Sunday, May 29, 2011

a "sleuth" of rules

CNN GO has published the absolute lamest article possible, written by Kyle Burton and entitled 12 rules for expat life in Korea. And some editor allowed it to go online with the phrase "a sleuth of international restaurants." One assumes the author meant 'a slew of international restaurants' and not Holmes or Poirot wandering about Itaeweon sampling the cuisine.

Some of the rules are actually okay, but most of them are just abysmal. Here they are, with my commentary.

1. Learn to drink like a fish - I've been here for the past ten months, and I can count the number of times I've gotten drunk on one hand. Granted this is my fourth trip to Korea, and I drank a lot more here in the past, but I'm a lot older now and don't really feel like wasting my money on booze. Additionally, I've had very few occasions over my four trips to get drunk with Korean coworkers, and I've never felt like I was obligated to drink with them.

2. Try not to get 'celebrified' - What? Yes, people will stare at you more than they would back home because you'll stand out, but as there are 30,000+ other foreigners here teaching English alone, plus a comparable number of US troops, and goodness knows how many other non-Koreans here on business... You're not going to become famous simply for being foriegn. One wonders why Burton felt to include this in his list; surely this says something about his personality...

3. Bring your own clothing - This is actually one of the useful rules on the list. It doesn't actually apply to me - in US sizes I wear a size 3 in clothing, and a size 6 in shoes, so I have no trouble finding clothing in my size. However, Koreans are, in general, smaller than the average Westerner. If you wear large-sized clothing or have big feet, bring your own clothes. I'd also recommend bringing a lot of deodorant. Koreans don't use it (they don't need to), and as such it isn't sold outside of US military bases and a smattering of places in Seoul.

4. Learn to dance K-pop - WTF? No. Just no.

5. Put the gay away - Korea has become a lot more tolerant of homosexuality over the course of the ten years since my first trip here. Back then, I had Koreans tell me that gay people weren't real, just something you see on tv. By 2007 there were gay nightclubs in Daegu, although they were more of a novelty than actual clubs for gays. Nowadays, people are still prejudiced against homosexuals, but I think in general things have gotten a lot better. I wouldn't recommend showing up for your first day of work and announcing your sexual preference, but is that really something you bring up at work anyway?

6. Buy good face cream - Why is this on the list of important things?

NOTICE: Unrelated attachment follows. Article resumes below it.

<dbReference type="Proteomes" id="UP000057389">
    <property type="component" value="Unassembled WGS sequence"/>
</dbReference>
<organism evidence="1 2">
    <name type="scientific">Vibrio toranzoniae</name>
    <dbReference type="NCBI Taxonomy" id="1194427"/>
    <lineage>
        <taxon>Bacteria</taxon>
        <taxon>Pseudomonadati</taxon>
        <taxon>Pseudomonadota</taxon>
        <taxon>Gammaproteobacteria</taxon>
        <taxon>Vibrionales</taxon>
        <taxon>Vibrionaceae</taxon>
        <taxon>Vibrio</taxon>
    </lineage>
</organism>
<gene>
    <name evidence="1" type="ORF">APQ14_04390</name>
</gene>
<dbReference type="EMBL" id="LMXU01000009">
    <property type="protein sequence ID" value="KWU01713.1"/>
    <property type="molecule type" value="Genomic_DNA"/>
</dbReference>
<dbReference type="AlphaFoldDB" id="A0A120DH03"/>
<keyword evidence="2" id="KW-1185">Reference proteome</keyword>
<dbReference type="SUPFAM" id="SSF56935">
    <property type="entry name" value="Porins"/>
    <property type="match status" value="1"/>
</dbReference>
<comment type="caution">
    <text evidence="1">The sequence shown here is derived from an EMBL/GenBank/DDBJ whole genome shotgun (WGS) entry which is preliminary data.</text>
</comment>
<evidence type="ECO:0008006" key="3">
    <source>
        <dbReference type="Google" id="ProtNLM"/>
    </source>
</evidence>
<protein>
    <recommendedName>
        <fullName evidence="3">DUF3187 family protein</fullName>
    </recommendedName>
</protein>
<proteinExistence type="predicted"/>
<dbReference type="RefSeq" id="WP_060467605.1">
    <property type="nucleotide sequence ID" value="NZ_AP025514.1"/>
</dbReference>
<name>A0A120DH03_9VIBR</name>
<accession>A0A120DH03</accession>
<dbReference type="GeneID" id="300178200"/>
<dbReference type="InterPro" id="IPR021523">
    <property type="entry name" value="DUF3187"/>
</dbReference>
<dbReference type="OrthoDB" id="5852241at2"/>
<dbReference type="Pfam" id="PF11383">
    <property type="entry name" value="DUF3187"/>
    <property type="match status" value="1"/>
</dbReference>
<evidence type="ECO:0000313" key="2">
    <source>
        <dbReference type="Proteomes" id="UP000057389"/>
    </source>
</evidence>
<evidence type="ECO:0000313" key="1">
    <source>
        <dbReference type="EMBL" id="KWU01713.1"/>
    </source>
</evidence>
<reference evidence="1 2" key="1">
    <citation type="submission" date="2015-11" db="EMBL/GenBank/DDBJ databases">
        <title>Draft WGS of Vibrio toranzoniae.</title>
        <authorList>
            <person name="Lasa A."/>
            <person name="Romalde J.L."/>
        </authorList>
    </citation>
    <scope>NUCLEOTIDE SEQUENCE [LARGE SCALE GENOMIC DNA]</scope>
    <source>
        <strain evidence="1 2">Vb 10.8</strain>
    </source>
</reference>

7. Embrace your inner diva - This one is about the popularity of singing rooms or 노래방 (norae-bang... sadly misspelled nore-bang in the article). I've only gone to a 노래방 once in all four trips (I'm not a karaoke kind of girl), but they are hugely popular here.

8. Don't tip - It's true - Koreans don't tip, and they will think you're weird or that you've accidentally overpaid if you try.

9. Don't have a coffee addiction - Utter nonsense! Not only is Starbucks super popular here (and while I think Starbucks is overpriced, the prices are the same as in the US), as is Dunkin Donuts, and a variety of reasonably priced Korean coffee chains. I drink a lot of coffee here, and wouldn't make it through the day without it. What was this guy thinking??

10. Take pictures of your food - Okay, I do this all the time, no matter what country I'm in, but no way would I put it in my top list of rules for expats!

11. Adjust your diet - Well, duh. If you move to another country of course you're going to have to adjust your diet. If you need someone to point this out to you, you probably shouldn't travel overseas. [However, you can buy western food here. I cook myself spaghetti just about every night, as I'm lazy and a terrible cook.]

12. Strike an Asian pose - The article suggests doing this nonsense in photos. I can't imagine why.

My tip for expats? Use common sense. Don't do anything in Korea (or any other country for that matter) that you wouldn't do in your home country. Being overseas doesn't license you to behave like a jackass.


G said...

Yes, the coffee thing in nonsense. A lot of randmon housewife ajummas (my SIL, for example) even go to "barista school" just for the fun of it.

There are plenty of snooty indy coffee shops around for people who don't like Starbucks/Seattle's Best/Coffee Bean/Etc.

Foreigner Joy said...

Put in with the others in my post about it on .... expatabundance